Bad weather led U.S. airlines to cancel a total of 49,000 flights and delay another 300,000 in January, affecting 30 million passengers and costing hundreds of millions of dollars.
Those numbers are provided by masFlight, a data and software company that specialises in airline operation. According to the analysis, the delays and cancellations cost airlines between $US75 million and $US150 million, and passengers over $US2.5 billion. Regional airlines accounted for about two thirds of the cancellations.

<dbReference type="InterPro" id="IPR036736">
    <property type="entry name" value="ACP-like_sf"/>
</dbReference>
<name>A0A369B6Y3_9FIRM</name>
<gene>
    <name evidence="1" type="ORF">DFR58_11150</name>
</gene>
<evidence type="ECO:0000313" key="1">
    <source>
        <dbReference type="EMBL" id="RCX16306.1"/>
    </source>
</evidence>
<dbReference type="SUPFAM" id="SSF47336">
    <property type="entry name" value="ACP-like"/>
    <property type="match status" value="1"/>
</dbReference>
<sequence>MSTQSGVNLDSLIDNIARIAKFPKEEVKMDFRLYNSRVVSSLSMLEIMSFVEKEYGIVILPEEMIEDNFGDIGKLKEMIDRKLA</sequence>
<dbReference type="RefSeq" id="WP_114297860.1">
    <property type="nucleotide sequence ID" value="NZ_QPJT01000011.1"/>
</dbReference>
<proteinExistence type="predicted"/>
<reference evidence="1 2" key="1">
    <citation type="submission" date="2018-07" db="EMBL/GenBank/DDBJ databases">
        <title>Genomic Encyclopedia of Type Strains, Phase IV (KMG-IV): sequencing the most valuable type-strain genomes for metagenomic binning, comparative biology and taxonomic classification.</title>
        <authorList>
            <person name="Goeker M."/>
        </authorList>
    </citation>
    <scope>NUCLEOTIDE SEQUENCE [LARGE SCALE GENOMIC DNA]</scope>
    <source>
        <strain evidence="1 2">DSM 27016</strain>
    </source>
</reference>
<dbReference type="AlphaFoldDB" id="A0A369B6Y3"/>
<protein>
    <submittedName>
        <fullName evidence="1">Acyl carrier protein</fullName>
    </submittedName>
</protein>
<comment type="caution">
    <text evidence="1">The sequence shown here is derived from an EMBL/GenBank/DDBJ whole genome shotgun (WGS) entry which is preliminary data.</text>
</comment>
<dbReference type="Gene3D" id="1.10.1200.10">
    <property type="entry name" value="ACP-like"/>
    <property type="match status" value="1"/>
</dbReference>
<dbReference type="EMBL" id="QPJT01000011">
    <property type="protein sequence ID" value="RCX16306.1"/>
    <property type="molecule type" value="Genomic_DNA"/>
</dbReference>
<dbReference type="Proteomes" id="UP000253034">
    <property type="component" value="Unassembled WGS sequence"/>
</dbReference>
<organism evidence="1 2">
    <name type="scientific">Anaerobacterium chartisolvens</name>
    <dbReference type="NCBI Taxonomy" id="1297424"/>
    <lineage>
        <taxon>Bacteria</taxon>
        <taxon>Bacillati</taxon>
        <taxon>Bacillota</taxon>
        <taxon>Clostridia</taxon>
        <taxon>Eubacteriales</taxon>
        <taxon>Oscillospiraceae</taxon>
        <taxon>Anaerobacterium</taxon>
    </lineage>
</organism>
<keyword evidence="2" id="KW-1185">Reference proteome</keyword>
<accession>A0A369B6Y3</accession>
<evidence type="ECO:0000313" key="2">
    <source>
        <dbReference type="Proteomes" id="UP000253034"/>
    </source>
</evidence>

In the space of four weeks, the U.S. was hit by a Nor’Easter, two polar vortexes, record cold temperatures, and a lot of snow.
On top of the weather, masFlight points to new pilot fatigue rules that went into effect on January 4, which make it more difficult for airlines to schedule extra flights when necessary.
February isn’t off to a good start, weather-wise. Snow on the East Coast has led airlines to cancel more than 1,200 flights into, within, or out of the U.S. Another 700 have been delayed, according to FlightAware.com.
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